Tumor tissues are often infiltrated by a variety of immune cells such as T and B lymphocytes, natural killer (NK) cells, NK-T cells, dendritic cells (DCs), macrophages, neutrophils, eosinophils and mast cells. The TME contains numerous immune and inflammatory cells originating from lymphoid precursors, of which each type has a preferred location within the tumor site. Cytotoxic T-lymphocytes (CTLs) and Th1 cells are generally located at the boundary or core of tumor tissues. Naive DCs are commonly found in the core site of tumor tissues, whereas mature DCs infiltrate T-cell zones enriched with CD4+ and CD8+ T-cells. B-cells are more commonly distributed in tertiary lymphoid structures (TLS). Tumor-associated macrophages (TAMs) and T follicular helper cells (TFH) are found within B-cell zones, while NK cells are scattered within the stroma and at the tumor margins [17]. Based on the specific distribution, it can be speculated that the infiltration of different immune cells varies across different types of tumors. Besides, even in the same kind of cancer, the infiltration level of immune cells also changes due to the tumor heterogeneity. As tumor cells proliferate and metastasize, the immune cells also exhibit different behaviors. Numerous studies have confirmed that immune cell infiltration is significantly associated with cancer prognosis. Recent research highlights the prominent function of memory T cells [18] and CD8 T cells [19] in predicting patients’ prognosis regarding survival time. Therefore, the immune infiltration in different tumors is a critical factor in assessing tumor progression and predicting tumor prognosis.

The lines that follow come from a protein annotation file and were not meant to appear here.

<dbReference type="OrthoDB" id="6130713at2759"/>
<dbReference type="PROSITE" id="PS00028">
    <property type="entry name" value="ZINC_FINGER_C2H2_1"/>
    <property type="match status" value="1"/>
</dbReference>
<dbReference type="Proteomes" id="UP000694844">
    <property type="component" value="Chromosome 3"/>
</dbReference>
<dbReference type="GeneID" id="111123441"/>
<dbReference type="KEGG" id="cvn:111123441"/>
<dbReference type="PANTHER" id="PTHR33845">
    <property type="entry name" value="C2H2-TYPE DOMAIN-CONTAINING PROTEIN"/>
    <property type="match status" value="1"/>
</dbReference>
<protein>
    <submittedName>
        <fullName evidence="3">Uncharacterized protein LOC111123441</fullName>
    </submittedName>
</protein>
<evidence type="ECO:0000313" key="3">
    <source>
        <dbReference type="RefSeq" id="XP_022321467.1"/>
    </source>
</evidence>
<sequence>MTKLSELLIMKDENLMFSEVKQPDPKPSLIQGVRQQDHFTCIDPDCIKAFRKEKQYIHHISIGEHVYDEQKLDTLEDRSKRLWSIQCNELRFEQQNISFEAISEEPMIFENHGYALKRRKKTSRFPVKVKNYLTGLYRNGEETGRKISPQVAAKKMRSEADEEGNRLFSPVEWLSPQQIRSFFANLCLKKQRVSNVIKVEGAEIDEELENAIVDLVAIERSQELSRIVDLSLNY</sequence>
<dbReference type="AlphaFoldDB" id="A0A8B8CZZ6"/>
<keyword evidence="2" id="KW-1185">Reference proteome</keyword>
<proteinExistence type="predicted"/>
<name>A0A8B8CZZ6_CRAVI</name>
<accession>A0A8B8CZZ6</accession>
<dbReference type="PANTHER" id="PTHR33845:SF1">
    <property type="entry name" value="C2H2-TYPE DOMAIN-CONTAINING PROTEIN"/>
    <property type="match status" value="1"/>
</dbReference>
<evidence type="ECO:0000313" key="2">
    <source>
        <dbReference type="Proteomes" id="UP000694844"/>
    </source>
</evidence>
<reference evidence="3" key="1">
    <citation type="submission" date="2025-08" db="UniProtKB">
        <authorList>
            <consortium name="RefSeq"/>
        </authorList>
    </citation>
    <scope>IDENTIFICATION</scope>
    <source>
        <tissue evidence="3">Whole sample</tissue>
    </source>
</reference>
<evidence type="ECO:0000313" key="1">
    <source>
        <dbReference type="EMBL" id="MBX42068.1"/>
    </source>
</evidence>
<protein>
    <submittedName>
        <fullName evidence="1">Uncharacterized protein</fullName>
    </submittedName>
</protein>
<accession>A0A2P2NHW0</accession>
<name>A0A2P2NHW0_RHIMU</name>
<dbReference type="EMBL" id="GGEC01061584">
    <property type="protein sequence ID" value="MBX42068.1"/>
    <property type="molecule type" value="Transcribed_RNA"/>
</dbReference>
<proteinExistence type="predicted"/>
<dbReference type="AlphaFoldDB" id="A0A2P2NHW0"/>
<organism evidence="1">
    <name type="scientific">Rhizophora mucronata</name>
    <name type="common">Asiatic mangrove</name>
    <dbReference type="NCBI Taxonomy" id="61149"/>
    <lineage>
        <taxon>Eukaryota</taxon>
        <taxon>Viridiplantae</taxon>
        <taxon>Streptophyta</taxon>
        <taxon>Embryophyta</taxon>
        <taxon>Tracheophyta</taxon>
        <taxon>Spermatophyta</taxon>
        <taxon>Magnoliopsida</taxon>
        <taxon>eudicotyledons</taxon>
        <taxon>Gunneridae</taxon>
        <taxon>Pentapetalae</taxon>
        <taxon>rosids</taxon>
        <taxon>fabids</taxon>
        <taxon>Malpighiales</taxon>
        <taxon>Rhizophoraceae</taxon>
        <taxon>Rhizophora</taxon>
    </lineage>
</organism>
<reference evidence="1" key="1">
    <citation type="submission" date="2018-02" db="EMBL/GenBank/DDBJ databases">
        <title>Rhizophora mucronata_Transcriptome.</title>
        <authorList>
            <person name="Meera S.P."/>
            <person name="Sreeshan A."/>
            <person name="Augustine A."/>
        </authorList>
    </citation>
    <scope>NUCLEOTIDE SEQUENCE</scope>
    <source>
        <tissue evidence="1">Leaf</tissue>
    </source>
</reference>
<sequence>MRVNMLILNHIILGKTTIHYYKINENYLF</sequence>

To systematically study the complex regulation of the HGF/c-MET pathway and immune infiltration during the occurrence and development of tumors, we integrated the HGF/c-MET activation pathway and immune regulation-related pathways. By investigating the expression profiles of HGF and c-MET in all tumors in the TCGA database, we selected 11 solid tumors with significant differences in HGF or c-MET expression between tumor and normal tissues. Our first challenge was to distinguish between HGF/c-MET-activated and -inactivated samples within the 11 different cancers. We were unable to verify the experimental level for each sample, but the expression levels of the two genes were considered relevant in HGF/c-MET-activated samples. Therefore, we selected HGF/c-MET expression-correlated samples as the activated group samples and the rest as the inactive group samples. Next, we extracted the immune-related genes differentially expressed between activated and inactivated HGF/c-MET pathway through differential analysis. By evaluating the immune scores of immune-related functions and the infiltration scores of immune cells, we compared the differences before and after HGF/c-MET activation at immune levels. Finally, we constructed a diagnostic model featuring immune cells and immune-related pathways. We found it difficult to distinguish between tumor samples and normal samples when using HGF, c-MET, or immune infiltration scores alone. However, when we integrated immune-related functions as additional features, we were able to accurately distinguish tumor tissues from normal ones in all 11 cancers. In terms of performance, the lowest accuracy corresponded to breast cancer (BRCA), which reaches 88%, and the highest accuracy hitting up to 99% corresponded to glioblastoma multiforme (GBM).